Nearly half of UK employees are unable to identify fraudulent emails

New research has revealed that almost half of employees across the UK are unable to identify a fraudulent email pretending to be from the Royal Mail.

The survey was conducted in response to common scams circulating in the UK to better understand employees’ awareness of online security threats and popular attack methods.

These results come at a time when cybercrime activity is widespread, with the average company targeted 28 times by cyber threats in the past year. And with nearly half of large organizations suffering from network downtime lasting longer than one day due to phishing attacks, it is clear that companies need to ensure that staff are trained in risky IT behaviors that can lead to security compromises.

In fact, the survey reveals that many employees are unaware of common terms related to cyber threats, with 50% revealing that they had never heard of the term DDoS (distributed denial-of-service) and 60% having no knowledge of BEC (business email compromise ). ). This shows a clear need for organizations to cut the jargon when it comes to educating employees on cybersecurity.

Matt Aldridge, Principal BrightCloud Threat Intelligence Solutions Consultant at OpenText Security Solutions comments: “Security awareness is crucial for any organization as employee is always the first line of defense in cybersecurity.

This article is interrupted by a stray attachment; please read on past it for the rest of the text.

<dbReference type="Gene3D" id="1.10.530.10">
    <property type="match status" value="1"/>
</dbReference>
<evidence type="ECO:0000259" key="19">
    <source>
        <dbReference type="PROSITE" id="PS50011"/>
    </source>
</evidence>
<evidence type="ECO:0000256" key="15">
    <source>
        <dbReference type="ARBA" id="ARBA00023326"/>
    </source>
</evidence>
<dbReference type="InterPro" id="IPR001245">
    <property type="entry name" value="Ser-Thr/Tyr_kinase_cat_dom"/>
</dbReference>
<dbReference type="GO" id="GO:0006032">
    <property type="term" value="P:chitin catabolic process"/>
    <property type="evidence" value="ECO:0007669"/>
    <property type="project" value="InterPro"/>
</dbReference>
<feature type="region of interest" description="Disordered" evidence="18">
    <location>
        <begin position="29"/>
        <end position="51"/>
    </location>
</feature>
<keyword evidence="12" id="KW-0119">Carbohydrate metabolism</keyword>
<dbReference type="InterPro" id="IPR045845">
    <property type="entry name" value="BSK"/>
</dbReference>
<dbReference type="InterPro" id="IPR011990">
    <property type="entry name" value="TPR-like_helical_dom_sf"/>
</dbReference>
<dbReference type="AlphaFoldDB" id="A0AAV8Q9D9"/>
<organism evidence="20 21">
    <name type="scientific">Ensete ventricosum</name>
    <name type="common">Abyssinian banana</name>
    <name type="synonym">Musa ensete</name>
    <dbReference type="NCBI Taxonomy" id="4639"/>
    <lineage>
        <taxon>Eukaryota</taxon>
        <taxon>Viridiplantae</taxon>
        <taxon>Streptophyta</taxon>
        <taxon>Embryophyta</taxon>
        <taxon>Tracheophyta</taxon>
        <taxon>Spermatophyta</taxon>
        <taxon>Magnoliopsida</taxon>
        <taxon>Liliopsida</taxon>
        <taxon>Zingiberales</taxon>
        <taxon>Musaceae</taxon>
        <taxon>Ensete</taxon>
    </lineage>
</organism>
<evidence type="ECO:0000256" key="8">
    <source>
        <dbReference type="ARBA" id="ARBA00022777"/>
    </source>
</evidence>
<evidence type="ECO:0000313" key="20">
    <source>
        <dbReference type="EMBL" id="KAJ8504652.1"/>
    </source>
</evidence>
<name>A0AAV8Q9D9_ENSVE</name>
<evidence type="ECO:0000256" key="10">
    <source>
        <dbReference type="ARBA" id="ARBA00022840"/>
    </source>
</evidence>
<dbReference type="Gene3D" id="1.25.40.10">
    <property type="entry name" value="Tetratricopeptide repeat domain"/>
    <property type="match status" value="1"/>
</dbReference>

There is no point in investing in sophisticated cybersecurity software if employees click on dangerous phishing links and give cybercriminals access to corporate networks or to confidential data. It’s like lighting a fancy security alarm in your home, but leaving a window open – you’ll be left behind by playing catch-up once the bad guys have entered.

To ensure cyber resilience, employees need to be educated about the latest risks as soon as they are discovered – whether it’s the Royal Mail scam or the many other threats. Organizations can achieve this by using template-based phishing simulations that reflect the latest new scams. These should be implemented together with strong and robust communication to employees and adequate technical defense, all of which will help ensure cyber resilience. “

Further results show that over a quarter of UK employees have never completed any form of cyber-risk training. Furthermore, seven out of ten employees indicated that they would be concerned about reporting that they had compromised the safety of their company to their boss. These results indicate that many UK organizations need to change their attitudes towards cybersecurity in order to improve employee alertness.

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